"The pendulum has swung way, way far in one direction, but I think when it finally settles, it will have been reset. And diversity and inclusiveness are going to be more than the norm rather than the exception. And that's something that we can all celebrate." I ask if there’s anything he could change if he could revisit it. "There were two moments, one in episode five and one in episode 10. There are two lines of dialogue that, had I been there on the shooting day, I would have changed. And I won't share with you what they are!"

Band of Brothers (SKY)

Watching Band of Brothers now is an opportunity to see numerous A-list actors before they hit the big time. Pre-fame and fresh faced actors appearing include Damien Lewis, Stephen Graham, Michael Fassbender, Colin Hanks, Simon Pegg, Marc Warren and James McAvoy, with David Schwimmer and Donnie Wahlberg being the only recognisable names at the time. Was casting unknowns important? "It was really just casting the best talent. The audition process was gruelling. Physical resemblance was important, but second to the chops and the dynamics that you showed up with in the room. Anybody who got cast in the show proved themselves in their auditions, and then subsequently obviously in their work." Erik sees parallels with the casting and Winters' attitude to the production. "Just as Winters' concern was never about him, it was about getting the men’s story right. In the same way it doesn't make a lot of sense to draw focus on just one or two because they happen to be recognisable stars. I think there was something refreshingly brilliant about casting for talent rather than face recognition."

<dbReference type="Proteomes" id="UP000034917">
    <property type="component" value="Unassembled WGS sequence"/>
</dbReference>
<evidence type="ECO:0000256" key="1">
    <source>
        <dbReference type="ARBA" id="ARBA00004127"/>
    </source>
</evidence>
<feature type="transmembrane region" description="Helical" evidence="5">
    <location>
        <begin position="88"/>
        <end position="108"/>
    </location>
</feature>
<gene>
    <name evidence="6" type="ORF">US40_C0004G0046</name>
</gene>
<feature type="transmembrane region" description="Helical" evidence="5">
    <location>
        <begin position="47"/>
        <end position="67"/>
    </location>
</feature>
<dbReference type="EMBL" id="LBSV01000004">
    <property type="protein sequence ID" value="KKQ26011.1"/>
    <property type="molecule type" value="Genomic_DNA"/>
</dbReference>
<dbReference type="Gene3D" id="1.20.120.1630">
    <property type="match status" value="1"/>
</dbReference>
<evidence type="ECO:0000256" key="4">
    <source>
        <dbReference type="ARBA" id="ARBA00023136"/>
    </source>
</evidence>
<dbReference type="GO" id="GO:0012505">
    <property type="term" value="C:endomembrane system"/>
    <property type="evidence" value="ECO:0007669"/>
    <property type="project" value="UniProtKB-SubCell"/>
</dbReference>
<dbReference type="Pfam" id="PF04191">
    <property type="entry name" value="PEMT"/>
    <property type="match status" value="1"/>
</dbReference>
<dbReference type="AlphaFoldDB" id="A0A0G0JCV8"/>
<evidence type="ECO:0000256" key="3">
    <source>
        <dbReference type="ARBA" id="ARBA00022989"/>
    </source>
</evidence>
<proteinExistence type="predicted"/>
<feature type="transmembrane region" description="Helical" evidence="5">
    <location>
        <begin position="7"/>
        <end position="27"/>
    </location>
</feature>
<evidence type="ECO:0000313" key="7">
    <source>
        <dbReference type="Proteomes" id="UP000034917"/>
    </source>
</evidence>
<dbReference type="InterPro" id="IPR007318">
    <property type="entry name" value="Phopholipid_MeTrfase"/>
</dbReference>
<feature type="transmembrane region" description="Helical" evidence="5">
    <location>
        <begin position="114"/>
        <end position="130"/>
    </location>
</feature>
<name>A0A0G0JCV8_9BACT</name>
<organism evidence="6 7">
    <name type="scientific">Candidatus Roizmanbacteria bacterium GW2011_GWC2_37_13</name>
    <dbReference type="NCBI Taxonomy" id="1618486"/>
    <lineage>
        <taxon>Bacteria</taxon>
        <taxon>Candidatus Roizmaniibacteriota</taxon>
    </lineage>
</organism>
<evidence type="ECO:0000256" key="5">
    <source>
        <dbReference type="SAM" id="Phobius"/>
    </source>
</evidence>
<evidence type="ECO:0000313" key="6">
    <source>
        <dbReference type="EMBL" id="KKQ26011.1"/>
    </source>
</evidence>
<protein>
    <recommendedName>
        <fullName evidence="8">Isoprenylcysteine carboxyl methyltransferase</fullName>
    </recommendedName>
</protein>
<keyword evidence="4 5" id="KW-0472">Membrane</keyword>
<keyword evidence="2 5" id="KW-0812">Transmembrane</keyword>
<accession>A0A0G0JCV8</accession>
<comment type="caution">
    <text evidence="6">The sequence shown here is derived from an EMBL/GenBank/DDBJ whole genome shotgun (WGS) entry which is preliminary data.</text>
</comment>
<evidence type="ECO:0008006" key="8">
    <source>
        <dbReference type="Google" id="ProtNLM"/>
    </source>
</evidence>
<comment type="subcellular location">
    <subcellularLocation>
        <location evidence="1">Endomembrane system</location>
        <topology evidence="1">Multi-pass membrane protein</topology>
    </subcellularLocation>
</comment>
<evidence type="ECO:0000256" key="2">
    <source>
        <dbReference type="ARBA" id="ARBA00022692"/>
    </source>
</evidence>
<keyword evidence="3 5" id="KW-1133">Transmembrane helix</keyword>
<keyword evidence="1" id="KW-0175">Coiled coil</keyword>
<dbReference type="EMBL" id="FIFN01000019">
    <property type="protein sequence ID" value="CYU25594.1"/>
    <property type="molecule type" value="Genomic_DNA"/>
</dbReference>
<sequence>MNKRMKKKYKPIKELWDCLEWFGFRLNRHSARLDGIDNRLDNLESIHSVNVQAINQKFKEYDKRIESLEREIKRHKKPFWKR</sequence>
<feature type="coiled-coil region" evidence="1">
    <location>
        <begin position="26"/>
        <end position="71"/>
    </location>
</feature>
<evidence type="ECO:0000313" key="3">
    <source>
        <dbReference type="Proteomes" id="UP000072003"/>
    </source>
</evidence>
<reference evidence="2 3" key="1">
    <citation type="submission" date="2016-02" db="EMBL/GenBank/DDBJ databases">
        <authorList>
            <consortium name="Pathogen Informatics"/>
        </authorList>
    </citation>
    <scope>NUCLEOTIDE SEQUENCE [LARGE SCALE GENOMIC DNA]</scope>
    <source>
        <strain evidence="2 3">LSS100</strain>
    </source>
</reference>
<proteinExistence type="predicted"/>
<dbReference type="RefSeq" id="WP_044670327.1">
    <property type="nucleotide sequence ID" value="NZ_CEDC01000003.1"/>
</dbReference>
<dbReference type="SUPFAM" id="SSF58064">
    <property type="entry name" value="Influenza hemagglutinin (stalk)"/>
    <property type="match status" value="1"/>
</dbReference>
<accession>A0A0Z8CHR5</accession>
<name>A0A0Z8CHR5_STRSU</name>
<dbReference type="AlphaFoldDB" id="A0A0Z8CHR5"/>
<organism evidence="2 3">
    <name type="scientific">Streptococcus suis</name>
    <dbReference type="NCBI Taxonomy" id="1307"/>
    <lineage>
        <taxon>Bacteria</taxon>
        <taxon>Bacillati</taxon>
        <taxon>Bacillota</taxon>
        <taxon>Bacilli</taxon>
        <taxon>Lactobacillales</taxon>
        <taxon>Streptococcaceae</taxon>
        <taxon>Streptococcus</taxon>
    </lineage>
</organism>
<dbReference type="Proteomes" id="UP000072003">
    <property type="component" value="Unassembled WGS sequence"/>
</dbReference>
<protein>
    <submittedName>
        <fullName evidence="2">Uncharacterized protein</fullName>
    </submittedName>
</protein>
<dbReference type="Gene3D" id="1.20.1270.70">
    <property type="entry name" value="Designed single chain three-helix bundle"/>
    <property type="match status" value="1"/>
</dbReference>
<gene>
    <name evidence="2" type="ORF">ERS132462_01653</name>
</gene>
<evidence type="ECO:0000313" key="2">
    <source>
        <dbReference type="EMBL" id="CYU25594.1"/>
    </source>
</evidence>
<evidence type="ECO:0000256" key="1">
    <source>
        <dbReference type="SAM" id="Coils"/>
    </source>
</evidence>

Rule-breaking, big budget TV is now commonplace thanks to monied streamers. But Band of Brothers occupies a unique place in history with nothing, Erik thinks, comparable. "I don't think I would compare anything to it. Because it stands alone as such an unusual piece." So does anything live up to it? "Certainly, there's been some exquisite storytelling on TV. I mean in the last 20 years we've been living through this new golden age in which absolutely compelling and profound storytelling can happen on a small screen. And it didn't used to be that way. We didn't use to have as storytellers the luxury of time to fully investigate and plumb the depths of what motivates a character and what makes somebody feel something. And I think that having that luxury and having the wherewithal and the resources to do that on television now has been a game changer for the entire industry, and certainly for writers who are writing for the right reasons."

While the series had a huge effect on audiences and the industry, it seems that the legacy for Erik is far more personal. "I think it's a little bit meta that this company of men set out in 1944 with an objective in mind; winning the war," he explains. "And they did. They took it all the way to Hitler’s Eagles Nest. Similarly, we had an objective in attempting to tell a story against tremendous odds. And the legacy for me is that, like Easy Company, we got through it, and we succeeded. We met our mission statement and told that story honestly. At the end of the day, we served their story rather than trying to serve our own or Hollywood's. That in itself is a life-changing experience. There's nothing more gratifying.”